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Buying a camcorder ... what features are important, and what's just "window dressing?"
Last updated 5-13-03

One of the most harrowing decisions in life is buying a camcorder. For some people, purchasing an expensive electronic gadget like this ranks right up there with buying a new car! What brand, model, features, and extras should you get? Do you need clear-coating? Should you get a digital camcorder, or one of those heavily discounted analogue models?

The world of camcorders can be confusing, so let’s take a look at the features you REALLY need in a new camcorder … features that you will actually use in real life. You might want to print this page and bring it with you when you go shopping:

1. Digital vs. Analogue?
You should definitely go for a digital camcorder, you’ll be you’ll be happier in the long run. Digital camcorders have better resolution, 16-bit sound, the tapes last longer, and it’s easier to edit and archive digital video files. Digital camcorders are no harder to use than traditional analogue models (Hi-8, 8mm, VHS-C) and are operated in exactly the same manner.

2. What type of tape does it use?
There are actually several types of tape that these digital camcorders use … you can blame Sony for this complication.

  • Mini-DV: This is the standard digital tape format. Almost all digital camcorders use this type of tape. The tape cartridges themselves are only half the size of an audio tape, cost about $10-12, and hold 80 minutes of film.
  • Digital 8: Sony’s cheapest digital camcorders record onto cheap Hi-8 tape. These Hi-8 tapes are inexpensive (about 5 dollars), hold 60 minutes of film, and are easy to find in stores. However, the tapes are also large, so the actual camcorder has to be bigger to compensate. The video quality is exactly the same as Mini-DV. Don’t let the store salesman convince you that Digital 8 is lower quality … it’s the same digital DV-AVI signal, just on different tape. In fact, Sony camcorders tend to have a higher resolution than other brands, so you could even argue that the quality is “higher” than average.
  • Micro-MV: This is another Sony tape format used in their smallest camcorders. I would stay away from this format entirely, as the resolution in these camcorders is much lower than normal DV. If you really need a camcorder this small, look at the small JVC camcorders. They are just as tiny, but record onto standard Mini-DV tapes.

3. Portability
The smaller your camcorder, the more likely you’ll actually carry it around and use it. Don’t underestimate this portability factor! After all, what’s the point in owning a camcorder if you’re not going to use it?

4. Batteries (size, cost, availability)
Be sure to price batteries. The standard battery that comes with your camcorder is small and generally won’t last for more than an hour of use. You’ll need to buy a spare at some point. All digital camcorders use proprietary lithium ion batteries – these lithium batteries are great because they’re light, efficient, and don’t have “memory problems” like Ni-Cads. However, they can be expensive and tend to die after a few years.

5. Input and output ports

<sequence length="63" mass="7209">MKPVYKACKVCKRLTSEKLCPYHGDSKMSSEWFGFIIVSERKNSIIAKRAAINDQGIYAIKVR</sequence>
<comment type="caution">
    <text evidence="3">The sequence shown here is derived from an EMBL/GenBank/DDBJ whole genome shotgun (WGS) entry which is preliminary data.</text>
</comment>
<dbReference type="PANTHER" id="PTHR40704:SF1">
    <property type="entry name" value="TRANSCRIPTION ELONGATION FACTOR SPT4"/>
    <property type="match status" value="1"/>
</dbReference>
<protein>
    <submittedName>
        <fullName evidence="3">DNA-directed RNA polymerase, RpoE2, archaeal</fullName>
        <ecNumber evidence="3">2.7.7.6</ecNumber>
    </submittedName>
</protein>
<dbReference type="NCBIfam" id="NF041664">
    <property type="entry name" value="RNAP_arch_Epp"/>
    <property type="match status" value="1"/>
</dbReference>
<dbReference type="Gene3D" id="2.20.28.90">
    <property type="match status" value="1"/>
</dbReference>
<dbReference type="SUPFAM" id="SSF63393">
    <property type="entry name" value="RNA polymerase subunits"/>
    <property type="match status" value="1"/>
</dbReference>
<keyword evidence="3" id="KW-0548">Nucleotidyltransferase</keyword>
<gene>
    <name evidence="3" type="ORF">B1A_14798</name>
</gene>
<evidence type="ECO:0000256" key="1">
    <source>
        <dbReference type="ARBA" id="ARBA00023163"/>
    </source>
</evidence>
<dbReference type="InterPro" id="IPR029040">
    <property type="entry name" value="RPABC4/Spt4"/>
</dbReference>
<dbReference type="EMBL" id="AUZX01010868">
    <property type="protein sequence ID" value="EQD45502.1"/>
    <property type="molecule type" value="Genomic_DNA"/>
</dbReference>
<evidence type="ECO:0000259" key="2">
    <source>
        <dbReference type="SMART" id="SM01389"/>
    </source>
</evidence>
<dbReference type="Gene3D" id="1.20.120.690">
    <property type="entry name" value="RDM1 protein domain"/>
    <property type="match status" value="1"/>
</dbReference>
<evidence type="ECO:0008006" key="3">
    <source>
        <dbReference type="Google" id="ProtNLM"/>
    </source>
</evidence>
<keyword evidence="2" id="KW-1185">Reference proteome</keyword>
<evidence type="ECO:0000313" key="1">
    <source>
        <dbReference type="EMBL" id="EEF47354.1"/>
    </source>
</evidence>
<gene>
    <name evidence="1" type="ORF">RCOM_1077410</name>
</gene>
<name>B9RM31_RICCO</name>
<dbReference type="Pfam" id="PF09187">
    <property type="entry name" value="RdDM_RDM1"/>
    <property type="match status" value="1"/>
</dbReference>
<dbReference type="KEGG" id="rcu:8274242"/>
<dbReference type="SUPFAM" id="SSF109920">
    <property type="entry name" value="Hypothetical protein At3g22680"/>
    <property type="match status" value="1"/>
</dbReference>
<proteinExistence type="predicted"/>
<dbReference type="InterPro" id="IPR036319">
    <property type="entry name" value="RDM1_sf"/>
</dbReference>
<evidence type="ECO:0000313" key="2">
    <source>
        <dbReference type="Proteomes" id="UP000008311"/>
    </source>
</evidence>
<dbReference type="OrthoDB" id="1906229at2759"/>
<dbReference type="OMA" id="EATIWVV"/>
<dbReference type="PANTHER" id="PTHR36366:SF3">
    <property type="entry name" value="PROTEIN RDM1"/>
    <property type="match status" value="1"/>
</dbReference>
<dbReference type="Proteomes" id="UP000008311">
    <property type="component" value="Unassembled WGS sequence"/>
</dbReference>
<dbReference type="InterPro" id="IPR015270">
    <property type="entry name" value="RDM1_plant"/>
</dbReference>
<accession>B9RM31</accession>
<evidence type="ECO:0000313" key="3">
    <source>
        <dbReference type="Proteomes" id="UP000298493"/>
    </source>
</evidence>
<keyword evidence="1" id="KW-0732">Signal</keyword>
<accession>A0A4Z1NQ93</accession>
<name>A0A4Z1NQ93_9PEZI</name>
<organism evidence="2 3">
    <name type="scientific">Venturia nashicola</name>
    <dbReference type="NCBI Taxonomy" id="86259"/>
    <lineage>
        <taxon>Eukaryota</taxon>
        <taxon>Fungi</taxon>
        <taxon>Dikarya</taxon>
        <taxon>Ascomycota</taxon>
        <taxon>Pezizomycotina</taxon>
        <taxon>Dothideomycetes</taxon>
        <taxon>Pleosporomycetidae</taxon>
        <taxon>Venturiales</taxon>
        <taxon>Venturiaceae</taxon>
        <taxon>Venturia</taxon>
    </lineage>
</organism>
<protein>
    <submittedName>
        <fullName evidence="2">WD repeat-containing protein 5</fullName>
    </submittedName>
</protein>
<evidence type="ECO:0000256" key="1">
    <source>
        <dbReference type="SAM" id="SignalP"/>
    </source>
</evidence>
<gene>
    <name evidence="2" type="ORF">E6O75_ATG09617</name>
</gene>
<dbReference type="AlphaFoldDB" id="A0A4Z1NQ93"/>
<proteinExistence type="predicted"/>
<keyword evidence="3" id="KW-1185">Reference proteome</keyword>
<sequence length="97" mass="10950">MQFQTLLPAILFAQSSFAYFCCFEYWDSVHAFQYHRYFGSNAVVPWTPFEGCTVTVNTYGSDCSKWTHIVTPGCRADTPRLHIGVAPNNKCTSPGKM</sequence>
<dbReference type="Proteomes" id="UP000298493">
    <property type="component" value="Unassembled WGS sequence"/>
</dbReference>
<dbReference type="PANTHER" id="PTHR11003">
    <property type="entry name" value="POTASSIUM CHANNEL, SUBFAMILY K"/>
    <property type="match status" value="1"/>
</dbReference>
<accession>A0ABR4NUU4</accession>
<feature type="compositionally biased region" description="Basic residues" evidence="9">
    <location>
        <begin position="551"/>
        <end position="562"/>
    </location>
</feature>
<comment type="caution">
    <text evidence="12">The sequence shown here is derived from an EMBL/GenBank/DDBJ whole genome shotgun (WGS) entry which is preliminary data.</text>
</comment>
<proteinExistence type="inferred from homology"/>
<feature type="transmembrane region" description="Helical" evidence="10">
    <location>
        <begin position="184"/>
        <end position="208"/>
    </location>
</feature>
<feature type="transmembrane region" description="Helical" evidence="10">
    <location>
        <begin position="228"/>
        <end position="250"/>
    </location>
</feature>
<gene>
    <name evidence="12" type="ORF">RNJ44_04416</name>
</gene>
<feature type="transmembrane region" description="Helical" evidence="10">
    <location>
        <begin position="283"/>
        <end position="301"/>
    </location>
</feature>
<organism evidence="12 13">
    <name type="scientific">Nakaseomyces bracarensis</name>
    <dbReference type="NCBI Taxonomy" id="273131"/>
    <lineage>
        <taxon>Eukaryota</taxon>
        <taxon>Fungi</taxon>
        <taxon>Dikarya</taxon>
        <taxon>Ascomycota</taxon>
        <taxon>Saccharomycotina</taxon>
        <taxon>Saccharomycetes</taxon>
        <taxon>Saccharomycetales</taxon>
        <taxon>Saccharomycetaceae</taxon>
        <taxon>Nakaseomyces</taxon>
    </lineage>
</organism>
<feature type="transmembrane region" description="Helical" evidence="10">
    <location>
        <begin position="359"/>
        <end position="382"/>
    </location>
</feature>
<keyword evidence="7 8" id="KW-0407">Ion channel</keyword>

Most digital camcorders will have A/V jacks for sending video to your TV and a firewire (IEEE 1394) jack for exporting video to your computer. But what about input jacks? This is not important for most people, but if you want to transfer old videos onto digital tape, you’ll need a camera with A/V inputs as well.

6. Future upgradeability
You may want to upgrade your camcorder with a lens or external microphone. All but the smallest camcorders have lens threads that allow you to screw on a wide-angle lens (great for filming in small rooms or cars). Also, most camcorders have a microphone jack where you can plug in an external microphone or lapel mic. However, if you want to mount a “shotgun mike” onto your camera, you’ll need a camcorder with a “microphone shoe.” Many of the smaller camcorders don’t have room for a shoe, forcing you to use only the built-in microphone. (which is just fine for most circumstances, anyway)

7. Zoom
Zoom is NOT important. You shouldn’t be concerned about zoom levels at all. Most camcorders have at least a 3x optical zoom. Higher than this, and your film becomes unwatchable from all the hand shaking. Besides, excessive zooming is nauseating to watch and is one of the hallmarks of a beginning videographer. Don’t be impressed by huge “digital” zoom numbers – digital zoom just means the camcorder is enlarging the central pixels (it’s not a real optical zoom).

8. Gimmicky features
NightShot, fades, negative video, stretch, sepia coloring … these extra “special effects” are just built in gimmicks meant to impress you in the store. You’ll probably never actually use any of them in real life. For example, Sony’s NightShot feature is fun, but isn’t useful in real life because it makes your eyes look white like a vampire.

As you can see, there are a lot of things to consider when buying a digital camcorder. Fortunately, there aren’t really any “bad” digital camcorders out there, so you can’t really make a wrong decision here. Possibly the greatest factor for picking a camcorder is the “feel factor” … if the camcorder has the features you need, and feels great in your hand, than it’s probably the one for you. Good luck!

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